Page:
The low-pressure turbine case of the number 1 engine was breached in the vicinity of the second-stage nozzles, the breach extending from approximately the 3 o'clock to the 9 o'clock position and about the width of the second-stage nozzle segments. All of the segments were missing from the engine, each segment consisting of six nozzle blades.

Nine of the 16 nozzle segments were recovered intact and additional portions of segments were found to produce a total recovery of about 85% of the nozzle blades.

The majority of the nozzle material was found on the departure runway but one segment was found in the DC-10's left main landing gear wheel well.

One of the eight anti-rotation nozzle locks was recovered, with its threaded stud sheared from the plate and the engagement tangs exhibiting wear and damage.

The number 1 engine's first-stage low-pressure turbine blades had minor trailing edge airfoil damage, while the second-stage low-pressure turbine blades showed circumferential rub marks on the inner platform leading edge and on the airfoils near the blade root.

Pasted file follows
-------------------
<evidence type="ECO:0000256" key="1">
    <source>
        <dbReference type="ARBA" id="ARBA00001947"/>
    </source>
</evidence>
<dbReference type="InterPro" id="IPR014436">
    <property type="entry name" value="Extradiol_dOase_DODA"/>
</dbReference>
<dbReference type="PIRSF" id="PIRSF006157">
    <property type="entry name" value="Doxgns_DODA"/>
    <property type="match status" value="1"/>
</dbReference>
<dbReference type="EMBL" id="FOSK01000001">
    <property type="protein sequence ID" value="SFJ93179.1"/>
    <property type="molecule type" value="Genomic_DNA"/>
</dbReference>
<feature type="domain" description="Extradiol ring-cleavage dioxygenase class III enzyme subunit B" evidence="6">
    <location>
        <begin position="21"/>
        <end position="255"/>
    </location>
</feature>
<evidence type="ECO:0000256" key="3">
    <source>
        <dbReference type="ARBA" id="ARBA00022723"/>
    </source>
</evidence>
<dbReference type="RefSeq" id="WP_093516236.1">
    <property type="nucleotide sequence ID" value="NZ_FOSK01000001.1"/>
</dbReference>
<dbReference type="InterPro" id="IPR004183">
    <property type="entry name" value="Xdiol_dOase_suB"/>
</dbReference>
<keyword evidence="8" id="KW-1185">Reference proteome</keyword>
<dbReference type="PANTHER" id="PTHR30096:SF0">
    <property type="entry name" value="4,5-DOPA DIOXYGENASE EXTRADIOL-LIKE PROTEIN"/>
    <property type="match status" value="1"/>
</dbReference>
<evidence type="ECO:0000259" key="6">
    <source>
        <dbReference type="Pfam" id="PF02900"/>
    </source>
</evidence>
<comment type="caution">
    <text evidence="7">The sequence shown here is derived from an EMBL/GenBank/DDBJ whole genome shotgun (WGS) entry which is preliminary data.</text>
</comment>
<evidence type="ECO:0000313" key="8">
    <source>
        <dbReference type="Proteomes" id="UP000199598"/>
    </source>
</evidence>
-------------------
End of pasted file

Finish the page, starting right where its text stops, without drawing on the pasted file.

Two fan blades in the number 2 engine exhibited leading edge damage, while all fan blades in the number 3 engine had leading edge damage consisting of tears, rips and material loss.

Pieces of fan blade and material similar to that of the second-stage nozzles from the number one engine were found imbedded in the engine inlet acoustic panels.

The front inboard tire of the left main landing gear was ruptured and the front outboard tire exhibited tread separation but remained inflated.

Inspection of the aircraft revealed impact marks on the outboard side of the left - number 1 - engine pylon; the left wing outboard flap; the underside of the fuselage; the left main landing gear access door; the left side of the fuselage aft of the left wing; and a right-wing panel outboard of the flap actuator housing.

The number 1 engine had had upgraded nozzle locks installed in 1997, as called for in the manufacturer's service bulletin number 721082.

Source: Air Transport Intelligence news

19th Mar 2003, 16:25